In Sri Lanka, an Empty — but Expensive — Threat

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The Sri Lankan army pays out a lifetime's salary to the families of its slain soldiers — and right now that policy may be set to place new strains on the defense budget. Tamil Tiger rebel forces reportedly broke through government lines near the town of Jaffna Wednesday, two days after President Chandrika Kumaratunga rejected a rebel truce offer allowing her troops safe passage out of the beleaguered Jaffna peninsula, vowing instead to defend the territory to the last man. The secessionist fighters, who regard Jaffna as the capital of their desired homeland of Tamil Eelam, last week delivered a crushing blow to the Sri Lankan military by overrunning its strategic Elephant Base complex at the gateway to the peninsula, killing some 350 government troops in the process, wounding more than 2,000 and leaving a further 350 missing in action. Government forces are now surrounded on Jaffna, and not even the arrival of new weapons supplies has held back the Tigers.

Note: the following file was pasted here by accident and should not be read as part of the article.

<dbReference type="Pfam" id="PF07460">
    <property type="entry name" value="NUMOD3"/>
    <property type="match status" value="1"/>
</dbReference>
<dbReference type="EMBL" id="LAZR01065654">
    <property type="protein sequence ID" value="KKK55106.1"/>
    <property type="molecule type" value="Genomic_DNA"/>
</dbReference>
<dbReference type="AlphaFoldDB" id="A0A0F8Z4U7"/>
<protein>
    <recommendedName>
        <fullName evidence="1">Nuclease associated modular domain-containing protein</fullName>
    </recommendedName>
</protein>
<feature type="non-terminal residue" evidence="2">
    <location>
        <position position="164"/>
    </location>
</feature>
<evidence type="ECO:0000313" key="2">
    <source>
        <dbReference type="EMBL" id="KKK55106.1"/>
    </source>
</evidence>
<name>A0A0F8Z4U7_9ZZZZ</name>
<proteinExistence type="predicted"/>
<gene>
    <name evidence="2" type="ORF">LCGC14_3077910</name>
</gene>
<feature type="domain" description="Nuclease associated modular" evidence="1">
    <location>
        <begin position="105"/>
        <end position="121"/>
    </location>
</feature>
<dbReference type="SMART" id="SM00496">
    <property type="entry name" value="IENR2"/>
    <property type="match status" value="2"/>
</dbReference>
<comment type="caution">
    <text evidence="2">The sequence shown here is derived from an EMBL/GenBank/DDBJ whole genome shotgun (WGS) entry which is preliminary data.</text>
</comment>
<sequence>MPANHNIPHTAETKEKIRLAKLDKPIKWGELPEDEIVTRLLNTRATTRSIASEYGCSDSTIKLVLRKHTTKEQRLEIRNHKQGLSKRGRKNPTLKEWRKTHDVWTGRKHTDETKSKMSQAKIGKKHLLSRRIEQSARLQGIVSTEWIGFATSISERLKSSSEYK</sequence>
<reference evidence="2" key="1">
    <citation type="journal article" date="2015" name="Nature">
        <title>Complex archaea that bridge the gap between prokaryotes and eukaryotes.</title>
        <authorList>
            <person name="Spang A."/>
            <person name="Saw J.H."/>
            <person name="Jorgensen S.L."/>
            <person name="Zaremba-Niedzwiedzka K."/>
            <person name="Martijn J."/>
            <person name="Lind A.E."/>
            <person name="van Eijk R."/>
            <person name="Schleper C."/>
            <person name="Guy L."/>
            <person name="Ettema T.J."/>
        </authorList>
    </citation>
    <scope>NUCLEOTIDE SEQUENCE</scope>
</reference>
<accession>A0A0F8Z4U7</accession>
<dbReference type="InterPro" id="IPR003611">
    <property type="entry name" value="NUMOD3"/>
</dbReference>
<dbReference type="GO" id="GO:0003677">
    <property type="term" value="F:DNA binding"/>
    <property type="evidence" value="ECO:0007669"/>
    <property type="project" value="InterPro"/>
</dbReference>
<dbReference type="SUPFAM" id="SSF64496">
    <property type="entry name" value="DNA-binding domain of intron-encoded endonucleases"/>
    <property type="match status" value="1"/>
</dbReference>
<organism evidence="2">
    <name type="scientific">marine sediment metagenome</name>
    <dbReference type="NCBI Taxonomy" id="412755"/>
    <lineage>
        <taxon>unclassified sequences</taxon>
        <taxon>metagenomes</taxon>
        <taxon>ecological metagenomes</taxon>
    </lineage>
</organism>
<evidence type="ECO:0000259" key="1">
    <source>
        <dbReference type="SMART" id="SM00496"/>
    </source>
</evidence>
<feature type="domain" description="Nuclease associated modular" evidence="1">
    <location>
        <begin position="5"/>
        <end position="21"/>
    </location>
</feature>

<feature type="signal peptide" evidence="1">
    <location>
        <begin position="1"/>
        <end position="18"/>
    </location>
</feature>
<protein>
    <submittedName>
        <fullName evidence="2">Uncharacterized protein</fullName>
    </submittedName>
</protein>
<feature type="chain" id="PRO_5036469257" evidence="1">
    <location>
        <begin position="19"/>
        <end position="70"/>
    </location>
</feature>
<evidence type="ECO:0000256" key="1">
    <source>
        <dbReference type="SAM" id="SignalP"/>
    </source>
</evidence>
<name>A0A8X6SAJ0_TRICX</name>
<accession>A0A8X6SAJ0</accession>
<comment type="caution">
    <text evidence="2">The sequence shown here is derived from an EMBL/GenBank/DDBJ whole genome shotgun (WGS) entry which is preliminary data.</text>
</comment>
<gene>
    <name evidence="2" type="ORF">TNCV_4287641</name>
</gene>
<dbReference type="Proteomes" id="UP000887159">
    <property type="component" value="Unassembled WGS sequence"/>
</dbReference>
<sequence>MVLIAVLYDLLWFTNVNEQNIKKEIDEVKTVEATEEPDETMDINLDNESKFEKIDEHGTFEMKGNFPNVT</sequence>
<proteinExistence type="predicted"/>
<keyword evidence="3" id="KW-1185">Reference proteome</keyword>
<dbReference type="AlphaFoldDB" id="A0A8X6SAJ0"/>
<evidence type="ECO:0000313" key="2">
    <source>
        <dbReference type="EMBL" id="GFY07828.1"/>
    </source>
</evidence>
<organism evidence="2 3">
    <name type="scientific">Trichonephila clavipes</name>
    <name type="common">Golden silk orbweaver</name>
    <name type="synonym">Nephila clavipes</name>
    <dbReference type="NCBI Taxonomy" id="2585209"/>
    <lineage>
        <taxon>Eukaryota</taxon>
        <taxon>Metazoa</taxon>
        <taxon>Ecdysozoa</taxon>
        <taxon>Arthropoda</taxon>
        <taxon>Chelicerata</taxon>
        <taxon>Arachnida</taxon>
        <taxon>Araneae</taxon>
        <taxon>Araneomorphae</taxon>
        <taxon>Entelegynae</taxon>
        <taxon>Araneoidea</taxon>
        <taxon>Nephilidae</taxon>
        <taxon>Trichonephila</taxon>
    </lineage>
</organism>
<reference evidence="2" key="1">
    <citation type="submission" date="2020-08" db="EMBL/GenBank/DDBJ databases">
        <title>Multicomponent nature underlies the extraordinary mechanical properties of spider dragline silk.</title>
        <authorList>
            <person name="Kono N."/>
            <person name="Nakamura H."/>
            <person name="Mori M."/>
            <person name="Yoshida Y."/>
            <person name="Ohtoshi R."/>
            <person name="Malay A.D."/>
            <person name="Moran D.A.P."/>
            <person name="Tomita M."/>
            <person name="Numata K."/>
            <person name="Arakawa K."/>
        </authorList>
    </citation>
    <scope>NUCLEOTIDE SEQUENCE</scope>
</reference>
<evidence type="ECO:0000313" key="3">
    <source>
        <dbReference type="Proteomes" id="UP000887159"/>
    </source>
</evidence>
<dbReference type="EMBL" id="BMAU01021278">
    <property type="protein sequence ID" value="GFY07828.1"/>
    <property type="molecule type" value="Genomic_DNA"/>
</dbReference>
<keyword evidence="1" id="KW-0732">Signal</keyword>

The battle raging around Jaffna underscores Sri Lanka's difficulty in containing a separatist insurgency that has raged for 17 years and claimed some 55,000 lives. The government remains committed to a two-pronged strategy of seeking to militarily defeat the guerrillas while offering greater political autonomy to the Tamil minority from which they're drawn. But Prime Minister Kumaratunga has struggled to secure domestic political support for the autonomy plan, let alone engender Tamil enthusiasm. And a military defeat of the Tigers looks more and more like wishful thinking. Israel is reported to have recently helped out the government with emergency weapons shipments, and the U.S. has reportedly been sending small numbers of specialists to train the Sri Lankan military since 1994. India, which previously helped the government in Colombo against the rebels but was asked to leave in 1995, is staying out of the conflict, although it has reportedly offered to help evacuate the beleaguered Sri Lankan forces. But right now Colombo's most useful international ally may be Norway, which has returned to play its familiar role of facilitating and mediating discussions between the government and the rebels they're unable to defeat.